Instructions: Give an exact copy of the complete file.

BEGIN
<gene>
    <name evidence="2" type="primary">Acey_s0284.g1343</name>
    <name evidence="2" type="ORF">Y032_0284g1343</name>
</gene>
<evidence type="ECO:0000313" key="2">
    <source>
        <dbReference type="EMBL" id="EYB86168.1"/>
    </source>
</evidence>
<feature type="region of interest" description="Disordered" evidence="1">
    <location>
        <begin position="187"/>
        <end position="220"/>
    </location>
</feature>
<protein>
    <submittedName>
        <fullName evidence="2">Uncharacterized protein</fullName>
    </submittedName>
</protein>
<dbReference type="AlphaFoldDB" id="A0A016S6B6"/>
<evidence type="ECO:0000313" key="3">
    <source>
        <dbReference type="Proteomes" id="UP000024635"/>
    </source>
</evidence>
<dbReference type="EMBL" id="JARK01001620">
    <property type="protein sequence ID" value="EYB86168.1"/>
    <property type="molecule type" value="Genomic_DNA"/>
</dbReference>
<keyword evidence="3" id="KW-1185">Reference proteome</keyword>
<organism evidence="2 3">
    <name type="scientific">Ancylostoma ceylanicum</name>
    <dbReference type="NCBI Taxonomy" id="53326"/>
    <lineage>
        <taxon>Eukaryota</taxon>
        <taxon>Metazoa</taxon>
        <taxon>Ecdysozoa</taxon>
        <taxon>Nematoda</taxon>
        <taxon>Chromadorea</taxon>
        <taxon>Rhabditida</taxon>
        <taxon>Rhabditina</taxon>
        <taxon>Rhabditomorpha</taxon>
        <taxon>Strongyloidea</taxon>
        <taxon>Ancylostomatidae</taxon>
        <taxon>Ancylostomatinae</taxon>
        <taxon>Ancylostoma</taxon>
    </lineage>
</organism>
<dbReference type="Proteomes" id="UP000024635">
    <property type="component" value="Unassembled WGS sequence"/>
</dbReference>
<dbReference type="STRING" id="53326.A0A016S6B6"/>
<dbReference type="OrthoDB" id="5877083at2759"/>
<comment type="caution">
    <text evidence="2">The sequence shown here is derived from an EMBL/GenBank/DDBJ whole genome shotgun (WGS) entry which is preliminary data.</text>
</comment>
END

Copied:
<gene>
    <name evidence="2" type="primary">Acey_s0284.g1343</name>
    <name evidence="2" type="ORF">Y032_0284g1343</name>
</gene>
<evidence type="ECO:0000313" key="2">
    <source>
        <dbReference type="EMBL" id="EYB86168.1"/>
    </source>
</evidence>
<feature type="region of interest" description="Disordered" evidence="1">
    <location>
        <begin position="187"/>
        <end position="220"/>
    </location>
</feature>
<protein>
    <submittedName>
        <fullName evidence="2">Uncharacterized protein</fullName>
    </submittedName>
</protein>
<dbReference type="AlphaFoldDB" id="A0A016S6B6"/>
<evidence type="ECO:0000313" key="3">
    <source>
        <dbReference type="Proteomes" id="UP000024635"/>
    </source>
</evidence>
<dbReference type="EMBL" id="JARK01001620">
    <property type="protein sequence ID" value="EYB86168.1"/>
    <property type="molecule type" value="Genomic_DNA"/>
</dbReference>
<keyword evidence="3" id="KW-1185">Reference proteome</keyword>
<organism evidence="2 3">
    <name type="scientific">Ancylostoma ceylanicum</name>
    <dbReference type="NCBI Taxonomy" id="53326"/>
    <lineage>
        <taxon>Eukaryota</taxon>
        <taxon>Metazoa</taxon>
        <taxon>Ecdysozoa</taxon>
        <taxon>Nematoda</taxon>
        <taxon>Chromadorea</taxon>
        <taxon>Rhabditida</taxon>
        <taxon>Rhabditina</taxon>
        <taxon>Rhabditomorpha</taxon>
        <taxon>Strongyloidea</taxon>
        <taxon>Ancylostomatidae</taxon>
        <taxon>Ancylostomatinae</taxon>
        <taxon>Ancylostoma</taxon>
    </lineage>
</organism>
<dbReference type="Proteomes" id="UP000024635">
    <property type="component" value="Unassembled WGS sequence"/>
</dbReference>
<dbReference type="STRING" id="53326.A0A016S6B6"/>
<dbReference type="OrthoDB" id="5877083at2759"/>
<comment type="caution">
    <text evidence="2">The sequence shown here is derived from an EMBL/GenBank/DDBJ whole genome shotgun (WGS) entry which is preliminary data.</text>
</comment>